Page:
thu 14/12/2017

Cold Feet, Series Finale, ITV | reviews, news & interviews

Cold Feet, Series Finale, ITV

Cold Feet, Series Finale, ITV

Midlife crisis comedy drama is moreish to the end

Man up: John Thomson and James Nesbitt are held up in 'Cold Feet'

In the end, what makes a good drama series? It’s probably that you want more of it. This is the end of Cold Feet until a next time which has already been promised, and more is certainly what’s wanted. No one was quite sure if a reincarnation of Cold Feet was a good idea eight episodes ago. Back when the characters were in their 30s the show slowly turned into a bit of a weight round its own neck. Fay Ripley opted out of one season. Helen Baxendale was written out of another. The show began looking under rocks for characters to replace the ones who weren’t there. Eventually it ran out of steam.

That could have carried on being an issue when Cold Feet resumed 13 years on. Show runner Mike Bullen – with episode writers Loren Mclaughlan, Amy Roberts and John Forte - had to find a way of applying an electric shock to the characters now marooned in middle age. He did this with quite ruthless expediency. Guest characters were wheeled on and/or jetted in to do a job.Cold FeetThus David (Robert Bathurst) was given a ferociously, indeed implausibly unpleasant wife from whom he could have an ugly separation. Adam was brought back from the Far East (and James Nesbitt back from the snazziest post-Cold Feet career) with a beautiful young bride Angela (Karen David) who was essentially fucked and chucked by the plot. Her super-rich father Eddie (Art Malik) proved more serviceable as the squeeze of Karen (Hermione Norris, pictured above with Fay Ripley). Robert Webb had an amusing cameo as an arsehole in recovery for addiction. The most perfunctory cameo was reserved for Tina’s boyfriend Jamie. Alastair Mackenzie, having been an unpopular partner for Birgitte Nyborg in the final series of Borgen, seems destined to play the love interest for whom audience feel no love. Amusingly he even stamped on his own serenading guitar.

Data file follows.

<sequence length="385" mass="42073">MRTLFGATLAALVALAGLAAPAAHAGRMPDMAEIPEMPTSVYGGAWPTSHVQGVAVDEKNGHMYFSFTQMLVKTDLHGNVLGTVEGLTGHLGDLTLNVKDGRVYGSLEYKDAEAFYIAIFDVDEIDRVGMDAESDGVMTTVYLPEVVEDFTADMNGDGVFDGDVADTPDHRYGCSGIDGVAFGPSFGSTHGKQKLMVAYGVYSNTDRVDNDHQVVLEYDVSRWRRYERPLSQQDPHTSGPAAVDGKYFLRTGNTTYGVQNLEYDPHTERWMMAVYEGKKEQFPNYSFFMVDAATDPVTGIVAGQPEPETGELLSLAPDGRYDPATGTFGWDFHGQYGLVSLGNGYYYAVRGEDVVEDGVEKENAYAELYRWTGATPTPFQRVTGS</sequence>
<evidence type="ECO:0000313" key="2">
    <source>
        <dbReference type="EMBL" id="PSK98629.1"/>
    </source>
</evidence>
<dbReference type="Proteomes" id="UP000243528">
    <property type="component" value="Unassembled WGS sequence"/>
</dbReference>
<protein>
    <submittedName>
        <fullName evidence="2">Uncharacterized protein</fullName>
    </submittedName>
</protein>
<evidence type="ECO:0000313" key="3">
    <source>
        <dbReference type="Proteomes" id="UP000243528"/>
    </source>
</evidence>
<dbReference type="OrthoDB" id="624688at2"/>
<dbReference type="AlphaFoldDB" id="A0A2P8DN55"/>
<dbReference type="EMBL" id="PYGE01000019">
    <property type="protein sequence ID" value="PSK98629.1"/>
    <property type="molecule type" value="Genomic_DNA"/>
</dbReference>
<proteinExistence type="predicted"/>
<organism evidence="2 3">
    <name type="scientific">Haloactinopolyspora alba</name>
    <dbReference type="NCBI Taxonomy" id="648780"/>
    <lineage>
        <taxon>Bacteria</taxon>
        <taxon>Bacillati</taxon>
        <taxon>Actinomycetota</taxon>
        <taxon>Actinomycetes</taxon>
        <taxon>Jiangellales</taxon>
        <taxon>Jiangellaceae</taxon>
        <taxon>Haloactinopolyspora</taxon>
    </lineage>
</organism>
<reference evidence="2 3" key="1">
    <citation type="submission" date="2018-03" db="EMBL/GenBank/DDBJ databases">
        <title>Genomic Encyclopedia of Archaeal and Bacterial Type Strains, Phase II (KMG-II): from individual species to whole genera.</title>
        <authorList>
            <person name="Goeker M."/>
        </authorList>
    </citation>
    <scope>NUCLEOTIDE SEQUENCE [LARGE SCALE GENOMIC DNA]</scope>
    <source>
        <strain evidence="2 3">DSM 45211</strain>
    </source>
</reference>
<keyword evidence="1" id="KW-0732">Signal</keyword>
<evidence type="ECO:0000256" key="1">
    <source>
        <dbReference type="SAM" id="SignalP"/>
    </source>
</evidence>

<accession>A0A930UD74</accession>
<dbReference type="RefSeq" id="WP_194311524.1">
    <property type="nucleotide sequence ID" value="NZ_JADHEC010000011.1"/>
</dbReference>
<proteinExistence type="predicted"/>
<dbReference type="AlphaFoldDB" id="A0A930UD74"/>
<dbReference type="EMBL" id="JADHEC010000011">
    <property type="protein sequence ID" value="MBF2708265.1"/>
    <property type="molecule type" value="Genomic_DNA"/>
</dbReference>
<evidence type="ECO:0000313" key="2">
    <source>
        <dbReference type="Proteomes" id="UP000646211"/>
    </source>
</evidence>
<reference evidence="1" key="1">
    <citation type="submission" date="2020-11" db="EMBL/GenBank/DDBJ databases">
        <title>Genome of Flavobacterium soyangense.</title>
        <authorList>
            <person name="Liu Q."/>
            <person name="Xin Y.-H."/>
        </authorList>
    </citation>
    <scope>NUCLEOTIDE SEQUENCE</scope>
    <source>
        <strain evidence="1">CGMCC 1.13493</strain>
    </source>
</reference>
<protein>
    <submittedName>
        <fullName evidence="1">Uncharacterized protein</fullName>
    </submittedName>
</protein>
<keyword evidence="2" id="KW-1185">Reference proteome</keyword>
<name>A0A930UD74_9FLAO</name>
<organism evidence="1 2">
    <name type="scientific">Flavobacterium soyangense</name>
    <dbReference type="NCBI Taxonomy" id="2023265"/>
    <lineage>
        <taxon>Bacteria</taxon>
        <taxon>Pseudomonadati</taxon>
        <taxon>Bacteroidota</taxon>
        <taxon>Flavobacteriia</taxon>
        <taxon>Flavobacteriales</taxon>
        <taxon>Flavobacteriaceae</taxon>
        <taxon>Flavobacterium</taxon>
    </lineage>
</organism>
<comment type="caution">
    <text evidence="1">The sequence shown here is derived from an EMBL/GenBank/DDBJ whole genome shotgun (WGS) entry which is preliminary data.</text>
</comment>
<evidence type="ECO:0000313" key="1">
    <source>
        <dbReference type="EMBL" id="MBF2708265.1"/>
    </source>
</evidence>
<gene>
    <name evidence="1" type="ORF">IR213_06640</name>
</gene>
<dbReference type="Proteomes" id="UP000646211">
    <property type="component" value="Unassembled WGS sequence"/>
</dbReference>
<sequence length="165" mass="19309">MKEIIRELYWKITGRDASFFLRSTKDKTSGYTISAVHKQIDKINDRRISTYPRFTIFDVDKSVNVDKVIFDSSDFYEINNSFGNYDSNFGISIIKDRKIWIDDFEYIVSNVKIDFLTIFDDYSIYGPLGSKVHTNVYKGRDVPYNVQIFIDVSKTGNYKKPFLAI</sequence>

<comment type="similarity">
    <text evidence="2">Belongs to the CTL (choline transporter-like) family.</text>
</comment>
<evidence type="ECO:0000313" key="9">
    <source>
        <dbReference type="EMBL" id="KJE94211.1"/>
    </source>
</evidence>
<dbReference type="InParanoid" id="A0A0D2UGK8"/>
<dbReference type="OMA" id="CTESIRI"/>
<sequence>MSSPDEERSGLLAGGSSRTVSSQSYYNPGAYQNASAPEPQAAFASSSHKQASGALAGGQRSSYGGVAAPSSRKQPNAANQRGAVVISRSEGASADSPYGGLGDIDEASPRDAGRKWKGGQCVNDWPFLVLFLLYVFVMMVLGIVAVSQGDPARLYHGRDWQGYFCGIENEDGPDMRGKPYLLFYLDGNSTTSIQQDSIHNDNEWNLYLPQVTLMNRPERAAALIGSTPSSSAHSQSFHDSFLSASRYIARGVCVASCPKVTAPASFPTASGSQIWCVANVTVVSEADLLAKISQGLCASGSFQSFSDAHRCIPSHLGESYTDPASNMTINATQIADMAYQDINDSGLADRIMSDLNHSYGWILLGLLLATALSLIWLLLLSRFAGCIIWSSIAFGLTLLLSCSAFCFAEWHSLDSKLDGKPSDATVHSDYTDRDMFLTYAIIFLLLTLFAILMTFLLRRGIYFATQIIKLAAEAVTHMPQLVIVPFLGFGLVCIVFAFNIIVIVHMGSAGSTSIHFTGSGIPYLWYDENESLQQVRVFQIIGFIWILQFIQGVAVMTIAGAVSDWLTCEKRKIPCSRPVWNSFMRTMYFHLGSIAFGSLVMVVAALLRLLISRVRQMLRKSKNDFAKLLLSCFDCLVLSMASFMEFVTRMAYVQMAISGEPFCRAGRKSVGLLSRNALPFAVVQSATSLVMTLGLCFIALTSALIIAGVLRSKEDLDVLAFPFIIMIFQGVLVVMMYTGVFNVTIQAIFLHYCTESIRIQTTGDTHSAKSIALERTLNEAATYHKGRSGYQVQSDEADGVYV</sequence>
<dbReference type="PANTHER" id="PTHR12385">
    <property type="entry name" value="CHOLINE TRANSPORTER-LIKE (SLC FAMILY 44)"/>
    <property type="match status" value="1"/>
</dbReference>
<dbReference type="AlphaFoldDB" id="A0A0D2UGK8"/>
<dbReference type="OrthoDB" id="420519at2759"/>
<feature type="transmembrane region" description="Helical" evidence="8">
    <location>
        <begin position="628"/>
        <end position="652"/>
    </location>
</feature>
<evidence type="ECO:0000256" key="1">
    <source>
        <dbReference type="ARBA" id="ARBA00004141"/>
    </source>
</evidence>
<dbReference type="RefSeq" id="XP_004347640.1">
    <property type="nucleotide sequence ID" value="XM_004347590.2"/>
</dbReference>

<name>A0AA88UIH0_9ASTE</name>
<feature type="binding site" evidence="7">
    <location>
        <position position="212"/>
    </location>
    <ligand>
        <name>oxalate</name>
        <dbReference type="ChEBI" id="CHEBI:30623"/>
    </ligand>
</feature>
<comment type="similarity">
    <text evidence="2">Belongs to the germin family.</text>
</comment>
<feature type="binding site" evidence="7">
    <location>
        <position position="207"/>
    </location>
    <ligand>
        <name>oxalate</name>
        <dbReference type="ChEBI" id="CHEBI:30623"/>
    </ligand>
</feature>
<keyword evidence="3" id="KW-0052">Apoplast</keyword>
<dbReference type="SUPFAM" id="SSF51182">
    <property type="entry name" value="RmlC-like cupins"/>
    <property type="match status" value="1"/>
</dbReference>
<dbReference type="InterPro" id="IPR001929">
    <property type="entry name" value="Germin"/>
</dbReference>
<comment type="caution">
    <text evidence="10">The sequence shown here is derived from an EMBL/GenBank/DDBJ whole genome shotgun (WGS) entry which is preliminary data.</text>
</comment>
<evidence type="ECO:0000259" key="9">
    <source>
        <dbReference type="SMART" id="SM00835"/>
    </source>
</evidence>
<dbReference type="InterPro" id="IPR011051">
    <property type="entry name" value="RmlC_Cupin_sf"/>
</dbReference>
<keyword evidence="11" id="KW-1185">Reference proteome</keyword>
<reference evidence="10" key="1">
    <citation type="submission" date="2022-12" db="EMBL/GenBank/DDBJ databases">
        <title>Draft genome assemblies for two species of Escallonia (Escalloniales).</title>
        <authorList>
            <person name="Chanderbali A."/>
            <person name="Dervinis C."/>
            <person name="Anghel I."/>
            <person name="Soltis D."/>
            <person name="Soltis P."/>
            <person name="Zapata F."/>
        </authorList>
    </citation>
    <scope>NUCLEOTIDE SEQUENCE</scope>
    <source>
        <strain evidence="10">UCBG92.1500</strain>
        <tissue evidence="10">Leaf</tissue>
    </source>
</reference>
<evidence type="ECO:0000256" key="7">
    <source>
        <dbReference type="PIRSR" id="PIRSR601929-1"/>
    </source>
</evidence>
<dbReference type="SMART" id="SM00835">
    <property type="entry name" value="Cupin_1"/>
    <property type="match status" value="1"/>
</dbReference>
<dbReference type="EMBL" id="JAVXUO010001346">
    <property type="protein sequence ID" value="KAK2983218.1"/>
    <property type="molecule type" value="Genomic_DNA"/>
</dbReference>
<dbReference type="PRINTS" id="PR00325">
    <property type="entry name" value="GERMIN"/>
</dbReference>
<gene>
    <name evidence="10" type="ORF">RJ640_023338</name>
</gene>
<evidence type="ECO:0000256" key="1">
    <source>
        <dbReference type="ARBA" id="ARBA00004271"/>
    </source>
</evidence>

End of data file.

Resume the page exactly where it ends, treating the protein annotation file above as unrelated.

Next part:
The identity crisis of Adam’s son Matt (Ceallach Spellman) was sketched in pencil. The strongest story for the younger cast was kept till the last episode when Josh (Callum Woodhouse) found the courage to come out to his mother. Karen, who has always been Cold Feet’s only adult, knew “since you were about six”.Robert Bathurst, Cold FeetEverywhere plots came and went and you cheerfully allowed yourself to be manipulated just because the characters are so beautifully played and deeply known that they could be teleported to Pluto and you’d still want to hear them joshing and wheedling. But in and among the pinball plots, Bullen managed to wipe the smile off the show’s face and confront some actual issues: the problem of an ageing parent (Jenn), being elbowed out of work as a middle-aged woman (Karen), the step-parent issue (Adam), above all depression (Pete).

John Thomson anchored the series with a performance that found exactly the right path between comedy and pathos. If only mental (and priapic) health could be always be treated by an unexpected inheritance and a really good session on the drums. The only plot which really threatened to jump the shark found David spending time behind bars, but Bathurst (pictured above) is such a lovely actor that he found a way to shepherd the story home.Cold FeetAnyone watching from the start will have known that Adam would be ending up with his landlady. As Tina, Leanne Best (pictured above) was the only cast member whom the script invited to breathe the same air as the regulars, and she grabbed it. The scene in which she smiled through tears and told Adam about her husband’s death was so good it belonged in something far deeper and richer.

The final episode was a celebration with a detour via a comedy hold-up. Adam’s 50th birthday, even though he was only 49, neatly assembled the entire extended family and even exhumed the Spanish au pair Ramona (Jacey Sallés) for a straight-talking cameo. All most life-affirming. It’s not so much the next series that is a mouth-watering prospect, nor the others beyond that before they all decide to throw in the towel again. No, how about another hiatus, and then we all reconvene in 15 years when all the originals are entering old age?

The characters are so beautifully played and deeply known that they could be teleported to Pluto and you’d still want to hear them joshing and wheedling

rating

Editor Rating: 
4
Average: 4 (1 vote)

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